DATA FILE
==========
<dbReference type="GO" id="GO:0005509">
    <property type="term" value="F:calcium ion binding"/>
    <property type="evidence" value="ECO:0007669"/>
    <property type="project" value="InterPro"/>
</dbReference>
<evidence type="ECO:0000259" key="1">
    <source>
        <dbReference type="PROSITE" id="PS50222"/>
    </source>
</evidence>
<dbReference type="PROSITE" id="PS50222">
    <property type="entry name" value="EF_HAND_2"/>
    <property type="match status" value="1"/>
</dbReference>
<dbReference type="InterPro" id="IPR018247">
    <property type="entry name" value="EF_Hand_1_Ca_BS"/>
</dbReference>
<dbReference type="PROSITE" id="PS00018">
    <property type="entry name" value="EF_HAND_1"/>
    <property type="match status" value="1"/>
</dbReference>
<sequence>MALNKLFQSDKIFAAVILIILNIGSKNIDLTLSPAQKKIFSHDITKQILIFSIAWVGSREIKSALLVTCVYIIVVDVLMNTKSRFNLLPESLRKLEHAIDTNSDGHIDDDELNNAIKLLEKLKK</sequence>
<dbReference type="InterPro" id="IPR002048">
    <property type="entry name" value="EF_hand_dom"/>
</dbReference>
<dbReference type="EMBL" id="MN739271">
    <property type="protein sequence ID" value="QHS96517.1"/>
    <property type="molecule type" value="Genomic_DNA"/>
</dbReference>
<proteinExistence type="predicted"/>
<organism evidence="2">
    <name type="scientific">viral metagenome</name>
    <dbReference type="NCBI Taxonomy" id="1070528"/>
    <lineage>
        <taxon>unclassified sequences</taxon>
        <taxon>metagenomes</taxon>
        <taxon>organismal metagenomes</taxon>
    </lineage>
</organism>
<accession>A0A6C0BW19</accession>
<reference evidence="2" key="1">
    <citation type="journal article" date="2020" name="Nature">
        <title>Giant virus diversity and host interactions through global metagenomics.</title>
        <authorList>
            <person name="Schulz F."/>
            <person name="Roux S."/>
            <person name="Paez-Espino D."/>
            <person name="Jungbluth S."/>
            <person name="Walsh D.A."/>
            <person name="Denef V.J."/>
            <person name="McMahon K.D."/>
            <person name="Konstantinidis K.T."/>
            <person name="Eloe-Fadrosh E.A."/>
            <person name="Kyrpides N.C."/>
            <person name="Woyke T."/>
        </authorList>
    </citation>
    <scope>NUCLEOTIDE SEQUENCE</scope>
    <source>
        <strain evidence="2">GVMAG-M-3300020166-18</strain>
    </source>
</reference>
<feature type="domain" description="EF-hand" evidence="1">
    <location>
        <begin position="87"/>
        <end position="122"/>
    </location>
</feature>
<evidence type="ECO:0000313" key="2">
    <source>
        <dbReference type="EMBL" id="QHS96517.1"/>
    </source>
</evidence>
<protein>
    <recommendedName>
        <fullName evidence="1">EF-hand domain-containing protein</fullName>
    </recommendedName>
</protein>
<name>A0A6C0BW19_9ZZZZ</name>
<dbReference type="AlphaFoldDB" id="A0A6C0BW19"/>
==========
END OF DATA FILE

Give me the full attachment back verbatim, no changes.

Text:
<dbReference type="GO" id="GO:0005509">
    <property type="term" value="F:calcium ion binding"/>
    <property type="evidence" value="ECO:0007669"/>
    <property type="project" value="InterPro"/>
</dbReference>
<evidence type="ECO:0000259" key="1">
    <source>
        <dbReference type="PROSITE" id="PS50222"/>
    </source>
</evidence>
<dbReference type="PROSITE" id="PS50222">
    <property type="entry name" value="EF_HAND_2"/>
    <property type="match status" value="1"/>
</dbReference>
<dbReference type="InterPro" id="IPR018247">
    <property type="entry name" value="EF_Hand_1_Ca_BS"/>
</dbReference>
<dbReference type="PROSITE" id="PS00018">
    <property type="entry name" value="EF_HAND_1"/>
    <property type="match status" value="1"/>
</dbReference>
<sequence>MALNKLFQSDKIFAAVILIILNIGSKNIDLTLSPAQKKIFSHDITKQILIFSIAWVGSREIKSALLVTCVYIIVVDVLMNTKSRFNLLPESLRKLEHAIDTNSDGHIDDDELNNAIKLLEKLKK</sequence>
<dbReference type="InterPro" id="IPR002048">
    <property type="entry name" value="EF_hand_dom"/>
</dbReference>
<dbReference type="EMBL" id="MN739271">
    <property type="protein sequence ID" value="QHS96517.1"/>
    <property type="molecule type" value="Genomic_DNA"/>
</dbReference>
<proteinExistence type="predicted"/>
<organism evidence="2">
    <name type="scientific">viral metagenome</name>
    <dbReference type="NCBI Taxonomy" id="1070528"/>
    <lineage>
        <taxon>unclassified sequences</taxon>
        <taxon>metagenomes</taxon>
        <taxon>organismal metagenomes</taxon>
    </lineage>
</organism>
<accession>A0A6C0BW19</accession>
<reference evidence="2" key="1">
    <citation type="journal article" date="2020" name="Nature">
        <title>Giant virus diversity and host interactions through global metagenomics.</title>
        <authorList>
            <person name="Schulz F."/>
            <person name="Roux S."/>
            <person name="Paez-Espino D."/>
            <person name="Jungbluth S."/>
            <person name="Walsh D.A."/>
            <person name="Denef V.J."/>
            <person name="McMahon K.D."/>
            <person name="Konstantinidis K.T."/>
            <person name="Eloe-Fadrosh E.A."/>
            <person name="Kyrpides N.C."/>
            <person name="Woyke T."/>
        </authorList>
    </citation>
    <scope>NUCLEOTIDE SEQUENCE</scope>
    <source>
        <strain evidence="2">GVMAG-M-3300020166-18</strain>
    </source>
</reference>
<feature type="domain" description="EF-hand" evidence="1">
    <location>
        <begin position="87"/>
        <end position="122"/>
    </location>
</feature>
<evidence type="ECO:0000313" key="2">
    <source>
        <dbReference type="EMBL" id="QHS96517.1"/>
    </source>
</evidence>
<protein>
    <recommendedName>
        <fullName evidence="1">EF-hand domain-containing protein</fullName>
    </recommendedName>
</protein>
<name>A0A6C0BW19_9ZZZZ</name>
<dbReference type="AlphaFoldDB" id="A0A6C0BW19"/>